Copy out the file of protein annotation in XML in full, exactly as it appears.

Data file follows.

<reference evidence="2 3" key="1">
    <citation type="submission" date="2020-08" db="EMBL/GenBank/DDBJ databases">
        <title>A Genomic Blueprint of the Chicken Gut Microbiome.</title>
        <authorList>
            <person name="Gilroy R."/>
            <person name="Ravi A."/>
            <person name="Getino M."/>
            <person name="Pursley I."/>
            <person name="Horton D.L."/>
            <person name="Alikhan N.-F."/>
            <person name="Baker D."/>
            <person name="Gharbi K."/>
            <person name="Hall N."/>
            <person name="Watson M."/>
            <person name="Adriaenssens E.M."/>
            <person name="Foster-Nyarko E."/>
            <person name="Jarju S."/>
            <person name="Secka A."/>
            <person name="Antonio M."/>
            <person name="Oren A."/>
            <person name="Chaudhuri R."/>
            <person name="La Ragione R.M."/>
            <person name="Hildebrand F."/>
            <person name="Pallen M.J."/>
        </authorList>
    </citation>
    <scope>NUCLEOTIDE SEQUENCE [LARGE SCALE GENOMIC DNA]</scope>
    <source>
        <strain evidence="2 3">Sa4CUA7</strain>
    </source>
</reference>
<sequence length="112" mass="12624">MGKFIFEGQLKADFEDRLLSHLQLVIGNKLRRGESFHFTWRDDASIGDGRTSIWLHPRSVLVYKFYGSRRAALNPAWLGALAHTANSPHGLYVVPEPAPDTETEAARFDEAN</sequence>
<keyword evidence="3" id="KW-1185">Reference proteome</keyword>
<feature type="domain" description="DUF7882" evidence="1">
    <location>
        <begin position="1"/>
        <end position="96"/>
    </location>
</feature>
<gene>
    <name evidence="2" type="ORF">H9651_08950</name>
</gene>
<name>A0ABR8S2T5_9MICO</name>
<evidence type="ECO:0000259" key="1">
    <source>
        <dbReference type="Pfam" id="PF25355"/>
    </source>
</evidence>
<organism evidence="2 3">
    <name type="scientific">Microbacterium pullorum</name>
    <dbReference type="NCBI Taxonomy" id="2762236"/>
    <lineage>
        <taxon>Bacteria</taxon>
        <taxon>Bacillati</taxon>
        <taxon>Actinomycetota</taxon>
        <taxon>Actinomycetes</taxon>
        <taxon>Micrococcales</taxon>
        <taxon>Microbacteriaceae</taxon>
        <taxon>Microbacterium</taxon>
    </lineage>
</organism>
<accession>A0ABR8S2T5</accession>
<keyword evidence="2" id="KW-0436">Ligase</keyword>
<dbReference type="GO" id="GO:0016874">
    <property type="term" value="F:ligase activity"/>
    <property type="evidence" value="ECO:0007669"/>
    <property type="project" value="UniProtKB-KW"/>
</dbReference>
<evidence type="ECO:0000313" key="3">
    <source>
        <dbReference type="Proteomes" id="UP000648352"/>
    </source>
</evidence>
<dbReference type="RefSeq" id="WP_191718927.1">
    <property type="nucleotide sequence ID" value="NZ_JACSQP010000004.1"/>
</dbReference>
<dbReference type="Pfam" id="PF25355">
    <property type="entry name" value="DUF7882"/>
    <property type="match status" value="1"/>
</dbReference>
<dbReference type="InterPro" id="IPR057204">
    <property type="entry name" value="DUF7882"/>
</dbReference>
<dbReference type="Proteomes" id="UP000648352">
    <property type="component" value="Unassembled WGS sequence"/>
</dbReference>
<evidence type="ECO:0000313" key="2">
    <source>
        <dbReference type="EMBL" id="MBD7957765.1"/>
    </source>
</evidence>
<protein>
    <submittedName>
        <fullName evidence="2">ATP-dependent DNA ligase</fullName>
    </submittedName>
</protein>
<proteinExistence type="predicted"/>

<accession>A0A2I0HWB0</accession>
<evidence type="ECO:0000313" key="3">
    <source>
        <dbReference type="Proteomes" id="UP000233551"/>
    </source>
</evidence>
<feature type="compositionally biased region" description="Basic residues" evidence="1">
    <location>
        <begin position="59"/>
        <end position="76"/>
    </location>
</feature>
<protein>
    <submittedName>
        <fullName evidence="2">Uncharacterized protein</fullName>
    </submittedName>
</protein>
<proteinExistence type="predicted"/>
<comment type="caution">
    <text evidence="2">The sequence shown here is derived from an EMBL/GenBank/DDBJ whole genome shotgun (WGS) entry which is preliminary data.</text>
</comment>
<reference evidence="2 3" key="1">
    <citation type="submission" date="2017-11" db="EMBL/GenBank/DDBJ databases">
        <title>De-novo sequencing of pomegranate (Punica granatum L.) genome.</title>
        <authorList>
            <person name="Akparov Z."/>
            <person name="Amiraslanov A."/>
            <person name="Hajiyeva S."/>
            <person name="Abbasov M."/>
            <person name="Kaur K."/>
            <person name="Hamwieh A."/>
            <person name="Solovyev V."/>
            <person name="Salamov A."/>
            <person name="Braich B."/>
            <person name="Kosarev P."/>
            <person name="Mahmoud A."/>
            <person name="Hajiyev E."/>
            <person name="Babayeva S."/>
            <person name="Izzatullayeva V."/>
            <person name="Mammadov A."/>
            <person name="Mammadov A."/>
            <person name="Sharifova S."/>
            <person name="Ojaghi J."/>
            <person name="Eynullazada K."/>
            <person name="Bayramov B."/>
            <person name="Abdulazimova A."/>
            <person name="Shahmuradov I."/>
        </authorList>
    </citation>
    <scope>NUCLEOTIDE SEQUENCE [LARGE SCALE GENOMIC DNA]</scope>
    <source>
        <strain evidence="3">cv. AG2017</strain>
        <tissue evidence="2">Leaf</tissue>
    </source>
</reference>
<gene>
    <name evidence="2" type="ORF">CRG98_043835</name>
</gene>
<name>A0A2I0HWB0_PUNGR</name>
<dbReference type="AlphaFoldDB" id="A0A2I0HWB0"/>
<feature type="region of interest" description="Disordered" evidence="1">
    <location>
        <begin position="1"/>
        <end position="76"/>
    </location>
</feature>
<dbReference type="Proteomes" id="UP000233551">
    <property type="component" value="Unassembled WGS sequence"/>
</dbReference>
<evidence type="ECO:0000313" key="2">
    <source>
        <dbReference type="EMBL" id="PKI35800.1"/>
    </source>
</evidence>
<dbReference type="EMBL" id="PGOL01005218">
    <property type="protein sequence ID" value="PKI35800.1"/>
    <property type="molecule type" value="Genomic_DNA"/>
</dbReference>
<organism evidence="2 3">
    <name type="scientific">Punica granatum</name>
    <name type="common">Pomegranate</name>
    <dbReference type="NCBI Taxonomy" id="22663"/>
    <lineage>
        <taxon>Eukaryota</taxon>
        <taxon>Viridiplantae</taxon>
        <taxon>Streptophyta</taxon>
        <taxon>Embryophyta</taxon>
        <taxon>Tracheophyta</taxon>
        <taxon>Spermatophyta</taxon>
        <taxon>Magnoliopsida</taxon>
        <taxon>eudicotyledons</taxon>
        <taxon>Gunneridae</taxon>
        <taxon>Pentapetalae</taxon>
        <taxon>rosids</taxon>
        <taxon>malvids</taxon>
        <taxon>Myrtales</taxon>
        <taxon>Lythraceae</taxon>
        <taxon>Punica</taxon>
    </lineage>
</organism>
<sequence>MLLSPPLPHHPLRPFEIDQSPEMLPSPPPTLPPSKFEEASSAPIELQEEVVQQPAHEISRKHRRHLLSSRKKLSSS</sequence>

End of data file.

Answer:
<reference evidence="2 3" key="1">
    <citation type="submission" date="2020-08" db="EMBL/GenBank/DDBJ databases">
        <title>A Genomic Blueprint of the Chicken Gut Microbiome.</title>
        <authorList>
            <person name="Gilroy R."/>
            <person name="Ravi A."/>
            <person name="Getino M."/>
            <person name="Pursley I."/>
            <person name="Horton D.L."/>
            <person name="Alikhan N.-F."/>
            <person name="Baker D."/>
            <person name="Gharbi K."/>
            <person name="Hall N."/>
            <person name="Watson M."/>
            <person name="Adriaenssens E.M."/>
            <person name="Foster-Nyarko E."/>
            <person name="Jarju S."/>
            <person name="Secka A."/>
            <person name="Antonio M."/>
            <person name="Oren A."/>
            <person name="Chaudhuri R."/>
            <person name="La Ragione R.M."/>
            <person name="Hildebrand F."/>
            <person name="Pallen M.J."/>
        </authorList>
    </citation>
    <scope>NUCLEOTIDE SEQUENCE [LARGE SCALE GENOMIC DNA]</scope>
    <source>
        <strain evidence="2 3">Sa4CUA7</strain>
    </source>
</reference>
<sequence length="112" mass="12624">MGKFIFEGQLKADFEDRLLSHLQLVIGNKLRRGESFHFTWRDDASIGDGRTSIWLHPRSVLVYKFYGSRRAALNPAWLGALAHTANSPHGLYVVPEPAPDTETEAARFDEAN</sequence>
<keyword evidence="3" id="KW-1185">Reference proteome</keyword>
<feature type="domain" description="DUF7882" evidence="1">
    <location>
        <begin position="1"/>
        <end position="96"/>
    </location>
</feature>
<gene>
    <name evidence="2" type="ORF">H9651_08950</name>
</gene>
<name>A0ABR8S2T5_9MICO</name>
<evidence type="ECO:0000259" key="1">
    <source>
        <dbReference type="Pfam" id="PF25355"/>
    </source>
</evidence>
<organism evidence="2 3">
    <name type="scientific">Microbacterium pullorum</name>
    <dbReference type="NCBI Taxonomy" id="2762236"/>
    <lineage>
        <taxon>Bacteria</taxon>
        <taxon>Bacillati</taxon>
        <taxon>Actinomycetota</taxon>
        <taxon>Actinomycetes</taxon>
        <taxon>Micrococcales</taxon>
        <taxon>Microbacteriaceae</taxon>
        <taxon>Microbacterium</taxon>
    </lineage>
</organism>
<accession>A0ABR8S2T5</accession>
<keyword evidence="2" id="KW-0436">Ligase</keyword>
<dbReference type="GO" id="GO:0016874">
    <property type="term" value="F:ligase activity"/>
    <property type="evidence" value="ECO:0007669"/>
    <property type="project" value="UniProtKB-KW"/>
</dbReference>
<evidence type="ECO:0000313" key="3">
    <source>
        <dbReference type="Proteomes" id="UP000648352"/>
    </source>
</evidence>
<dbReference type="RefSeq" id="WP_191718927.1">
    <property type="nucleotide sequence ID" value="NZ_JACSQP010000004.1"/>
</dbReference>
<dbReference type="Pfam" id="PF25355">
    <property type="entry name" value="DUF7882"/>
    <property type="match status" value="1"/>
</dbReference>
<dbReference type="InterPro" id="IPR057204">
    <property type="entry name" value="DUF7882"/>
</dbReference>
<dbReference type="Proteomes" id="UP000648352">
    <property type="component" value="Unassembled WGS sequence"/>
</dbReference>
<evidence type="ECO:0000313" key="2">
    <source>
        <dbReference type="EMBL" id="MBD7957765.1"/>
    </source>
</evidence>
<protein>
    <submittedName>
        <fullName evidence="2">ATP-dependent DNA ligase</fullName>
    </submittedName>
</protein>
<proteinExistence type="predicted"/>

<accession>A0A2I0HWB0</accession>
<evidence type="ECO:0000313" key="3">
    <source>
        <dbReference type="Proteomes" id="UP000233551"/>
    </source>
</evidence>
<feature type="compositionally biased region" description="Basic residues" evidence="1">
    <location>
        <begin position="59"/>
        <end position="76"/>
    </location>
</feature>
<protein>
    <submittedName>
        <fullName evidence="2">Uncharacterized protein</fullName>
    </submittedName>
</protein>
<proteinExistence type="predicted"/>
<comment type="caution">
    <text evidence="2">The sequence shown here is derived from an EMBL/GenBank/DDBJ whole genome shotgun (WGS) entry which is preliminary data.</text>
</comment>
<reference evidence="2 3" key="1">
    <citation type="submission" date="2017-11" db="EMBL/GenBank/DDBJ databases">
        <title>De-novo sequencing of pomegranate (Punica granatum L.) genome.</title>
        <authorList>
            <person name="Akparov Z."/>
            <person name="Amiraslanov A."/>
            <person name="Hajiyeva S."/>
            <person name="Abbasov M."/>
            <person name="Kaur K."/>
            <person name="Hamwieh A."/>
            <person name="Solovyev V."/>
            <person name="Salamov A."/>
            <person name="Braich B."/>
            <person name="Kosarev P."/>
            <person name="Mahmoud A."/>
            <person name="Hajiyev E."/>
            <person name="Babayeva S."/>
            <person name="Izzatullayeva V."/>
            <person name="Mammadov A."/>
            <person name="Mammadov A."/>
            <person name="Sharifova S."/>
            <person name="Ojaghi J."/>
            <person name="Eynullazada K."/>
            <person name="Bayramov B."/>
            <person name="Abdulazimova A."/>
            <person name="Shahmuradov I."/>
        </authorList>
    </citation>
    <scope>NUCLEOTIDE SEQUENCE [LARGE SCALE GENOMIC DNA]</scope>
    <source>
        <strain evidence="3">cv. AG2017</strain>
        <tissue evidence="2">Leaf</tissue>
    </source>
</reference>
<gene>
    <name evidence="2" type="ORF">CRG98_043835</name>
</gene>
<name>A0A2I0HWB0_PUNGR</name>
<dbReference type="AlphaFoldDB" id="A0A2I0HWB0"/>
<feature type="region of interest" description="Disordered" evidence="1">
    <location>
        <begin position="1"/>
        <end position="76"/>
    </location>
</feature>
<dbReference type="Proteomes" id="UP000233551">
    <property type="component" value="Unassembled WGS sequence"/>
</dbReference>
<evidence type="ECO:0000313" key="2">
    <source>
        <dbReference type="EMBL" id="PKI35800.1"/>
    </source>
</evidence>
<dbReference type="EMBL" id="PGOL01005218">
    <property type="protein sequence ID" value="PKI35800.1"/>
    <property type="molecule type" value="Genomic_DNA"/>
</dbReference>
<organism evidence="2 3">
    <name type="scientific">Punica granatum</name>
    <name type="common">Pomegranate</name>
    <dbReference type="NCBI Taxonomy" id="22663"/>
    <lineage>
        <taxon>Eukaryota</taxon>
        <taxon>Viridiplantae</taxon>
        <taxon>Streptophyta</taxon>
        <taxon>Embryophyta</taxon>
        <taxon>Tracheophyta</taxon>
        <taxon>Spermatophyta</taxon>
        <taxon>Magnoliopsida</taxon>
        <taxon>eudicotyledons</taxon>
        <taxon>Gunneridae</taxon>
        <taxon>Pentapetalae</taxon>
        <taxon>rosids</taxon>
        <taxon>malvids</taxon>
        <taxon>Myrtales</taxon>
        <taxon>Lythraceae</taxon>
        <taxon>Punica</taxon>
    </lineage>
</organism>
<sequence>MLLSPPLPHHPLRPFEIDQSPEMLPSPPPTLPPSKFEEASSAPIELQEEVVQQPAHEISRKHRRHLLSSRKKLSSS</sequence>